One of the more baffling and maddening aspects of the pop music scene here for a lot of foreign observers, especially those who write about it for the English-language media, is the long-continuing and now overwhelming popularity of girl idol groups, whether or not their names end with "48." For the past three decades or so, I've read nothing but bad reviews of idols from outlander critics, who typically regard the entire idol phenomenon as another example of Japanese weirdness on the same level as maid cafes and their knapsack-wearing otaku patrons.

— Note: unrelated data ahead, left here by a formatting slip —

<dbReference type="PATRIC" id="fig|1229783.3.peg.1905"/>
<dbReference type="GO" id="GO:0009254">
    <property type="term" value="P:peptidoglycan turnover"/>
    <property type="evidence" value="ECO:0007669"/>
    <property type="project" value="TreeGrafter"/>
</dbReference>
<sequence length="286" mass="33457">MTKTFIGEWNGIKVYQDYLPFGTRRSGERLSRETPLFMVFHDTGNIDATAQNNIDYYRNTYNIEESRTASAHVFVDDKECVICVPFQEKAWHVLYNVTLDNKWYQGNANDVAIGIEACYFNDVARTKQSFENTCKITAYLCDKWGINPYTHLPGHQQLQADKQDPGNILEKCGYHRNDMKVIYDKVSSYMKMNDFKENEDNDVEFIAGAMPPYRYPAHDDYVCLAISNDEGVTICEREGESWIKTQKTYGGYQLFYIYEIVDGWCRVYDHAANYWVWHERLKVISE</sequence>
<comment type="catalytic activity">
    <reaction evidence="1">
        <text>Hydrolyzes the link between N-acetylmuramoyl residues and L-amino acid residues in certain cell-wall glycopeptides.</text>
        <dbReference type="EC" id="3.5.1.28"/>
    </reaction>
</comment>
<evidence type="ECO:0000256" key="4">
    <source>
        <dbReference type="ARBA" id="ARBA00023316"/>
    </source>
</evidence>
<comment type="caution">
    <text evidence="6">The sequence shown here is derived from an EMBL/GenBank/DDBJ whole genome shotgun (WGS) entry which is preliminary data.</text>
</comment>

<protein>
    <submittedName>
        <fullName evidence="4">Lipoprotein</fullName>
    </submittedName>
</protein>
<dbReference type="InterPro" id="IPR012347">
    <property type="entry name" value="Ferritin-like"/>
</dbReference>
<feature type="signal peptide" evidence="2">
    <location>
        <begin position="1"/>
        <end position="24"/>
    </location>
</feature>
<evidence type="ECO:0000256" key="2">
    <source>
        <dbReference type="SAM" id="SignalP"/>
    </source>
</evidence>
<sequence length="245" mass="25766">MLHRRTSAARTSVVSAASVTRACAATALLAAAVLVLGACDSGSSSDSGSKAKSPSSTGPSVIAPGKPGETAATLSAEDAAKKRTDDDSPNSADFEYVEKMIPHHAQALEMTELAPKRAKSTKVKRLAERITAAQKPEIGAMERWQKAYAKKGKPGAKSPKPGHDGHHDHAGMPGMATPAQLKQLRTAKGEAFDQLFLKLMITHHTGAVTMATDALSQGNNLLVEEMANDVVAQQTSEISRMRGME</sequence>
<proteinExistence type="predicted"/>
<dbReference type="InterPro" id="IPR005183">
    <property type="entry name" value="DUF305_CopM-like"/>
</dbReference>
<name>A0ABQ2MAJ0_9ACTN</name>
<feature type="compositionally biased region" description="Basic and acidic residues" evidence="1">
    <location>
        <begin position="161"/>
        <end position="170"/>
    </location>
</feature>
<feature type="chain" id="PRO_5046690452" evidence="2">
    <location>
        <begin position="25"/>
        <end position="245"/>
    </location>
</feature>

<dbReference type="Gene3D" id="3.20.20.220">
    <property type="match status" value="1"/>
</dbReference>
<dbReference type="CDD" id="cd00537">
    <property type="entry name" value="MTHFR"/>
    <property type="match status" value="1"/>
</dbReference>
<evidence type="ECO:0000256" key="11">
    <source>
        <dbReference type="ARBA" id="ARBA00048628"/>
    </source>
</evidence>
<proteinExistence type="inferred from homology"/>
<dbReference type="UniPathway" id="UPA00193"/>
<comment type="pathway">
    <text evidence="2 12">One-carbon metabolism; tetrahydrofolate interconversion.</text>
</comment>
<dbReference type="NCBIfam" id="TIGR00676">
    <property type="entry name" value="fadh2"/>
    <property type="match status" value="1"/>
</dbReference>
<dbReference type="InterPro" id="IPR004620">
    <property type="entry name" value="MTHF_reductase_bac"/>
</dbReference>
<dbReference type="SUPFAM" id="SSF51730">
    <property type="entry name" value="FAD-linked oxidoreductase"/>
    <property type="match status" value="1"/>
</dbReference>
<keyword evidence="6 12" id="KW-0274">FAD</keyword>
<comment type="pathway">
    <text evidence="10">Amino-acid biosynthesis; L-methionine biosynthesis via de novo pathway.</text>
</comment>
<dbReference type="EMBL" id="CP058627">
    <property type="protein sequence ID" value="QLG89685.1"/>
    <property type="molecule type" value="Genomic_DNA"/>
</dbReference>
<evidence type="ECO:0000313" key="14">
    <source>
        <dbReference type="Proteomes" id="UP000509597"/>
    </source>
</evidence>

That weirdness is on full display in Yukihiro Kato's gory action musical "Idol is Dead," which features the idol ensemble BiS (Brand-new Idol Society). After a diminutive club hostess ends up tossing three members of a punkish idol group to their deaths in a street (or rather bridge) brawl, she recruits two of her mates to form a cover group to hide her crime. The ensuing action is bloody and cartoony, but the film entertainingly illustrates the strong, if twisted, bond that develops between idols and their more obsessed fans. You may not like idols more after seeing this film (though BiS on stage is infectiously energetic), but you will better understand their business model.
One who is trying to change that model, at least as far her own career is concerned, is Atsuko Maeda. A former leader of AKB48, the most popular of the girl idol groups, Maeda has focused on film acting since "graduating" (i.e., retiring) in August 2012.